[Note: A more substantive commentary from CES addressing mobile video services can be found on the IPCentral weblog.]
Anyone who has been to Vegas knows that they don't do anything small here. One example of that from the Consumer Electronics Show:
Sunday at CES is the day the exhibitors finish bolting together their displays while their booth babes squeeze in one last trip to the tanning salon. With no trade floor available to reporters, it's also a day a lot of press conferences are held. I decided to attend one this morning by a major TV manufacturer. I stepped out of the Sands press room and saw a line of reporters that extended the entire length of the hallway (several football fields) that connects the Sands Convention Center to the Venetian Hotel. The line, once reaching the Venetian, made a right turn and continued. For some reason I joined the queue.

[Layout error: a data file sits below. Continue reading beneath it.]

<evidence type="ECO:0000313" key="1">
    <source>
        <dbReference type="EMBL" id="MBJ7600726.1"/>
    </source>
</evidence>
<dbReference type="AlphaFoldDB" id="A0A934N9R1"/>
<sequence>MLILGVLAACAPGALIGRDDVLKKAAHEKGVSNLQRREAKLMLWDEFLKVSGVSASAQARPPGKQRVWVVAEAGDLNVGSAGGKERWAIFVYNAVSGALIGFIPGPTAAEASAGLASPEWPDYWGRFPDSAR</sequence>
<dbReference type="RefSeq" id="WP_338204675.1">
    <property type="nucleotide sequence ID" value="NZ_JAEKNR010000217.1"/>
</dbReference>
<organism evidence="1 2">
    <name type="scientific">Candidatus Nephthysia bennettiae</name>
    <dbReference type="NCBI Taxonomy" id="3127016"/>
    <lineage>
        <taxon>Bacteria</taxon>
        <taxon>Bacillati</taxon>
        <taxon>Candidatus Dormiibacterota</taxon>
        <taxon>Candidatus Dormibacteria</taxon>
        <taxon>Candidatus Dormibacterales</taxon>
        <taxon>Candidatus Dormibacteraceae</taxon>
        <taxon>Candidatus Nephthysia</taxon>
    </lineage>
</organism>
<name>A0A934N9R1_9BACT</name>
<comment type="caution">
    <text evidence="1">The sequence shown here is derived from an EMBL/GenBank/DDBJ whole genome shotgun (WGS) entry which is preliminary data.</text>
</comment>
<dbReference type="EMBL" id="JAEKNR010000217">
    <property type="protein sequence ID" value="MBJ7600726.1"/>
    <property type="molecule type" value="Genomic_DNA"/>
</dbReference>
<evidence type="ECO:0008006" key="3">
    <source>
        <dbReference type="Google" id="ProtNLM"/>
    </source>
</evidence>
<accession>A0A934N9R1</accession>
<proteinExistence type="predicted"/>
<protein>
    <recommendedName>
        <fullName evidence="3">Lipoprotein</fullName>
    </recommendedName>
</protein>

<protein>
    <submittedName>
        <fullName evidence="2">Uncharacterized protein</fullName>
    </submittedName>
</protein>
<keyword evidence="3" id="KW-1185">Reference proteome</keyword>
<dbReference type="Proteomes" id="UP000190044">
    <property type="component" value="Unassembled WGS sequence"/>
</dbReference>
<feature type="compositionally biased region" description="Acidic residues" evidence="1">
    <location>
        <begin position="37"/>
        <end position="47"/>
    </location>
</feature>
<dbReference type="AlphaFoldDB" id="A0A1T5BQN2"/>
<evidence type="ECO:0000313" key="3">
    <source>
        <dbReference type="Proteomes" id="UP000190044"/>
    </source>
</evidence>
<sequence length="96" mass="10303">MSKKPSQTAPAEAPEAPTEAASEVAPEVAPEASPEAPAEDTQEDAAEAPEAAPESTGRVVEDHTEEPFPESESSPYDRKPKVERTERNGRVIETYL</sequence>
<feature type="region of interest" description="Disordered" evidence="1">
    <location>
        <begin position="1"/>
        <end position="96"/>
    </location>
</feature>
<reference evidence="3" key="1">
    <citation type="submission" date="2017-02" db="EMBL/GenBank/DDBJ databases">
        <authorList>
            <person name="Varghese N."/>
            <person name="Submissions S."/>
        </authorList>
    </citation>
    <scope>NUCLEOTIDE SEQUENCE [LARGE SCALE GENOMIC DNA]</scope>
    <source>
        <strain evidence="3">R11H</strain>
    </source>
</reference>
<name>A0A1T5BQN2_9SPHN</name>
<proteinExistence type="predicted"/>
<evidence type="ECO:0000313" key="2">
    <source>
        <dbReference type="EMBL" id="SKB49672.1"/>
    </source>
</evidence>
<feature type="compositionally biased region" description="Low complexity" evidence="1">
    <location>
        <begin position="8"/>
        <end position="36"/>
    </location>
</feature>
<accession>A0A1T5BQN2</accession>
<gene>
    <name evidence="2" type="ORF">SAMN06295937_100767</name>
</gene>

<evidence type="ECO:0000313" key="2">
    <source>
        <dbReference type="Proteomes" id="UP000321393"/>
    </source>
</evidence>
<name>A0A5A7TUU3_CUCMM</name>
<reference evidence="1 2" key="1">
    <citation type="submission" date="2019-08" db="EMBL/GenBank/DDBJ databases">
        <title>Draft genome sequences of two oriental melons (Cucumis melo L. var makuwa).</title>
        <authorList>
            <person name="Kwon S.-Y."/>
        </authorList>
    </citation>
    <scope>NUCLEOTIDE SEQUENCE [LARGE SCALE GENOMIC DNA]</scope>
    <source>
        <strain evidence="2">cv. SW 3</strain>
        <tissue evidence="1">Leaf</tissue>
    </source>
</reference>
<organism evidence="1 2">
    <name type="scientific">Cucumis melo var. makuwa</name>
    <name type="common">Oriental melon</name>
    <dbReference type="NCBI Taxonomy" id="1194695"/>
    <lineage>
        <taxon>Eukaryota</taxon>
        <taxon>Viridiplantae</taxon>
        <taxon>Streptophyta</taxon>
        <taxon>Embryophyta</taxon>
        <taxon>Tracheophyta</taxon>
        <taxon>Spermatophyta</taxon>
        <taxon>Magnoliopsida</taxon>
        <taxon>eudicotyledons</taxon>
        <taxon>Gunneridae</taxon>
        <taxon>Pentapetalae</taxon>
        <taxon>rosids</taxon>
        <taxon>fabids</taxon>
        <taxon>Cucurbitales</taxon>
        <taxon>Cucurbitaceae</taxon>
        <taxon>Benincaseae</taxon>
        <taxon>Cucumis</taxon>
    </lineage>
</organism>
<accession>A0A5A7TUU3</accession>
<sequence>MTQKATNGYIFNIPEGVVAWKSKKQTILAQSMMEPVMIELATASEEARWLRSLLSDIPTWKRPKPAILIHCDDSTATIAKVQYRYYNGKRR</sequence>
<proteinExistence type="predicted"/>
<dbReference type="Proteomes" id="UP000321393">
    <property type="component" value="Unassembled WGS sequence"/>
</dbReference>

After about 20 minutes, at least 500 reporters ahead of me had managed to get into the room. The 200 or so of us remaining were told there was no more capacity. The press aide also said he couldn't share the announcements happening in the room until the event was over.
One, I have never seen so many reporters in one place other than at a reporter's convention. Two, I have never seen reporters so complacently standing in line and then walking away when denied entry. Reporters at conventions are used to being in the power position and play up their petulance accordingly; usually the exhibitors need us more than we need them. Not the case apparently for major exhibitors at CES, due to how many reporters attend. Three, what does it say about our society's priorities that nearly 1,000 reporters feel the need to hear immediately about the latest high-definition TV, yet I've covered a half-dozen major U.S. Supreme Court oral arguments and never seen more than 50 reporters in attendance?